Gearbox V2 vs V3 – Clash of Titans, part 1.


Gearbox V2 vs V3

The Internet is full of opinions concerning V2 gearbox – that it is hard for servicing, that it’s not reliable, that the gearbox shell can break only being looked at… Really, there’s a lot of such opinions. But how often do you see DMR based on V3? Very rarely. Most of so-called airsoft tech “specialists” love V3. V3 is praised as indestructible and always reliable, and that is supposed to be its main advantage.

What is the origin of such opinions? I will try to answer that question.

First of all – the “number” of gearbox has got nothing to do with the level of technical advancement, it is used only to describe different versions of the same system. First electric replica from Tokyo Marui was Famas where they used GB V1. Then there were some copies of AR15 where they used GB V2 and so on. 99% of designs available in the market comes from TM so their way of numbering was widely accepted. And when Chinese manufacturers started copying technical solutions of TM, everything remained as in the original ones – numbers included.

If we want to understand the design of both versions, their applications and how to use them, we need to learn something about basic differences. First of all – GB V2 can be found in copies of AR15 system, while V3 can be seen in copies of AK and G36. There is a popular belief (at least in Poland) that your first replica should cost around 120 EUR and should be one of the latter. The way I see it, the main reason of such opinions is a fact that it is really hard to find good AR15 for such money and it shouldn’t be made of plastic, because it’s going to break. I don’t think that we should look only at gearbox type when dealing with such dilemma. We should look at whole system and everything around gearbox that makes our replica shoot (or not). But first things first.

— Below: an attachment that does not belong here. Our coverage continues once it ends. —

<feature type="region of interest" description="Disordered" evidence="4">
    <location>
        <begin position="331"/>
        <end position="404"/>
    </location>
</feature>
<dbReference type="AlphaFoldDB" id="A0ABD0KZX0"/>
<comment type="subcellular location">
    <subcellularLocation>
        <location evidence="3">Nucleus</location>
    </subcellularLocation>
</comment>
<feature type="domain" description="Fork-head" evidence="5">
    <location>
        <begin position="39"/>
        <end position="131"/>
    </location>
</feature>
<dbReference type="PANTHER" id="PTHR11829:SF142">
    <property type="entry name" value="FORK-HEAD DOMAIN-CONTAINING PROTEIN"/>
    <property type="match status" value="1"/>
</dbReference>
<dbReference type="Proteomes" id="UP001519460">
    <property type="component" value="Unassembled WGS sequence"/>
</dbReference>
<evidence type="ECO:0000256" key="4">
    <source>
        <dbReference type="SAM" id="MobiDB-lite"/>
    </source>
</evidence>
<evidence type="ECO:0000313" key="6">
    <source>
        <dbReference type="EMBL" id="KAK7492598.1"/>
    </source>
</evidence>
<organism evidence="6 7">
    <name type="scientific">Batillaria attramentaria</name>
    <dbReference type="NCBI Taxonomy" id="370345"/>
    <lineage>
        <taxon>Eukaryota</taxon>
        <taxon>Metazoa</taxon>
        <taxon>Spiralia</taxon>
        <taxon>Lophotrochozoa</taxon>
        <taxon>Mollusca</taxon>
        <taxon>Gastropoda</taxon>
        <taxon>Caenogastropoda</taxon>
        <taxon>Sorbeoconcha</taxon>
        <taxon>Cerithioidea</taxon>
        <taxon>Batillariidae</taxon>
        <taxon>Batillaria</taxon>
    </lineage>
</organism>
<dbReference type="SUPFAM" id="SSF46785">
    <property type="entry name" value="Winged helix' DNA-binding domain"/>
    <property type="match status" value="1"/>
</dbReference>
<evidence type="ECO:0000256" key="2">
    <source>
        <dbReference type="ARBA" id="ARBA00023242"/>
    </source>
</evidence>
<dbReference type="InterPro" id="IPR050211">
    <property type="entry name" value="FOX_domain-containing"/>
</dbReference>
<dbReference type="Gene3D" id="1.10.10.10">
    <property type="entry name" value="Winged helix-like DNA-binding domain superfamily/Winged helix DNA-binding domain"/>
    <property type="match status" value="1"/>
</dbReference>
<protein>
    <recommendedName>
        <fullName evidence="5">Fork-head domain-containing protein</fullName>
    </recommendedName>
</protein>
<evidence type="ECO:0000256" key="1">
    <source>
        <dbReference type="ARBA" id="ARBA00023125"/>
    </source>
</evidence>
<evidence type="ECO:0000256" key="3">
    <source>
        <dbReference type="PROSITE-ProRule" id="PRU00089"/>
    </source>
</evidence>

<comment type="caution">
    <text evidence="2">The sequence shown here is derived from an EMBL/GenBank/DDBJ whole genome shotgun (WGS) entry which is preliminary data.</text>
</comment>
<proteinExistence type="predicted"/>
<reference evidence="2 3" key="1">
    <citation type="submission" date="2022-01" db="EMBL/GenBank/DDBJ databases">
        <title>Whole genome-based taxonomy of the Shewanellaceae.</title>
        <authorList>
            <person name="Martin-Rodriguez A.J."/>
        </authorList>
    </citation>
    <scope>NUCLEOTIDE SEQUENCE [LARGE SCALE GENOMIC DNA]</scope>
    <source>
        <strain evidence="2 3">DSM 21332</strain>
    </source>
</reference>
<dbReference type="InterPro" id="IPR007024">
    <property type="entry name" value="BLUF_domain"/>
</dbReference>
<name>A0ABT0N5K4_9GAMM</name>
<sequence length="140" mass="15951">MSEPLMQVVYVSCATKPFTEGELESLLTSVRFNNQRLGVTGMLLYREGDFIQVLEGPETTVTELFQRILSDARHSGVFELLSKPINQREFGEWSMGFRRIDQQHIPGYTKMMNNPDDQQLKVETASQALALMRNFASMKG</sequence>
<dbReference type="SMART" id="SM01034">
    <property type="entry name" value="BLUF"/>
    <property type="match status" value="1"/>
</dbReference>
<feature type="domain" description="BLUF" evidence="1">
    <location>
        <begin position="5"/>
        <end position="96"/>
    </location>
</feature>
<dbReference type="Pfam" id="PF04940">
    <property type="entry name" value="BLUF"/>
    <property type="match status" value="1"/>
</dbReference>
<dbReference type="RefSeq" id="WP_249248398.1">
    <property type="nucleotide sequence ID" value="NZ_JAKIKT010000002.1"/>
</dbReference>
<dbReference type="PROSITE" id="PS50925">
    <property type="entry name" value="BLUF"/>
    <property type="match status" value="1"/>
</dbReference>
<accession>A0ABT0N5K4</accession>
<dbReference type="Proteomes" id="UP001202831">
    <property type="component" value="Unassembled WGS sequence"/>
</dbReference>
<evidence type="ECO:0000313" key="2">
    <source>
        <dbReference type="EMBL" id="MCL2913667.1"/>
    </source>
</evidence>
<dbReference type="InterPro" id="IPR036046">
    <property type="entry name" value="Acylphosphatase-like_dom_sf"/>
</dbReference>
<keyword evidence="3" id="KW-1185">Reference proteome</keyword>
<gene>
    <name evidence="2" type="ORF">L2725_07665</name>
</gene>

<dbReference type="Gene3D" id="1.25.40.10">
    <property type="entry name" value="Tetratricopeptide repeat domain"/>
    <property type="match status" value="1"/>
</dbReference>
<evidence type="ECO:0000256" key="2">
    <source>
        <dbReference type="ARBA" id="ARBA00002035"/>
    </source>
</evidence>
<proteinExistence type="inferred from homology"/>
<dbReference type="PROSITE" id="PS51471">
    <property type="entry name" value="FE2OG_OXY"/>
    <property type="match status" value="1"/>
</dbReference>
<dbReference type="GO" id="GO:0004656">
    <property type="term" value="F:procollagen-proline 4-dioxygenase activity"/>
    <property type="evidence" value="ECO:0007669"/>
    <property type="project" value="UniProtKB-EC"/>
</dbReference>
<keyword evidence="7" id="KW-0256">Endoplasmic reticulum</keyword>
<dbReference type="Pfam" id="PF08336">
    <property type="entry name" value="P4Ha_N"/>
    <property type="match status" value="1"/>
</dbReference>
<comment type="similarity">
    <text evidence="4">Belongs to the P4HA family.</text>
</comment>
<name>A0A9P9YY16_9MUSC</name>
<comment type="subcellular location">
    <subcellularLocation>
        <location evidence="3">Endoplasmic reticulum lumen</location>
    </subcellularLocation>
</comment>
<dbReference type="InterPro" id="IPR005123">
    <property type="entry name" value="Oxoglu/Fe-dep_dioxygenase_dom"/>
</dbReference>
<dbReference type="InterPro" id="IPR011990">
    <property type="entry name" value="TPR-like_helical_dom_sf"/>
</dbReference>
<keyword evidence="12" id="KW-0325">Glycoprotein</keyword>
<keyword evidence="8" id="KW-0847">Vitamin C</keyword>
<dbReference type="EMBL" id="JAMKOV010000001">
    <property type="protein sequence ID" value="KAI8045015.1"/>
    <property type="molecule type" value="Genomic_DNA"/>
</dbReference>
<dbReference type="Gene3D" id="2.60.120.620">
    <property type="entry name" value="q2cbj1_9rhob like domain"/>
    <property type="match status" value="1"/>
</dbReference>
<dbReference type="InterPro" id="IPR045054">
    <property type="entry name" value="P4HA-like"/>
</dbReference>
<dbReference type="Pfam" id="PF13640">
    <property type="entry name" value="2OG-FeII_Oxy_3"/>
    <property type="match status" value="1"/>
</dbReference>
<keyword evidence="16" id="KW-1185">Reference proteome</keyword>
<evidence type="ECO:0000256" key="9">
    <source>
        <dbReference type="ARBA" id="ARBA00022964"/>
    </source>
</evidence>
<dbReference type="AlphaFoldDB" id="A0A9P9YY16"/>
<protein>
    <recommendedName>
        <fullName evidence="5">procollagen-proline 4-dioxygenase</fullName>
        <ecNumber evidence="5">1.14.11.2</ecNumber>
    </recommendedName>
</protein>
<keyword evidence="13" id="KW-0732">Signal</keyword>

Let’s start from basic differences between V2 and V3. To be honest… there aren’t that many. All parts like:

  • Gears
  • Cylinder
  • Piston head
  • Piston
  • Bearings
  • Antireversal

are common for both systems. Separate parts are:

  • Cylinder head
  • Nozzle
  • Tappet plate

And we need to remember that there are some distinctive differences inside V3 family, between AK and G36. For example the nozzle. Even cylinder heads can sometimes be different (depending on the manufacturer).

The separate thing is electric system. In V3 it is located generally on the outside – a fact that causes great excitement among your airsoft techs, because they can change the wires or install the mosfet without opening the gearbox. In V2 the system is inside GB. What is more, in V3 the motor is located in kind of “nest” attached to GB and it is much more stable than in AR15 system, where it is generally a separate part located outside GB. And we should have in mind that such solution can be found almost exclusively in V2 – in many other popular replicas like M249, Tavor or P90 motor is integral part of gearbox. Of course there are exceptions like SIG55X and its copies based on TM system, where we have GB V3 but without motor nest.

There are also differences in the construction of gearbox shell. First of all we have to be aware of one simple fact – V2 has never been designed to work on FPS level that we currently use. Legal restrictions in Japan are set to about 300 FPS and TM replicas were designed to follow those restrictions. That is one of the reasons why V2 had kind of bad opinion, at least in the beginnings. Chinese manufacturers mindlessly copied ready solutions, but made their replicas with 400 FPS and used low quality components. But those times are long gone. The awareness and approach to the question of quality is now much different among Chinese manufacturers… But that’s something for another time.

So those are the most basic differences between V2 and V3. But they don’t make our replica reliable or accurate. In the next part we will move to more advanced questions like position of gearbox in the body, stabilization, support of GB, type of chamber… But that something for another time.


Part two | Part three


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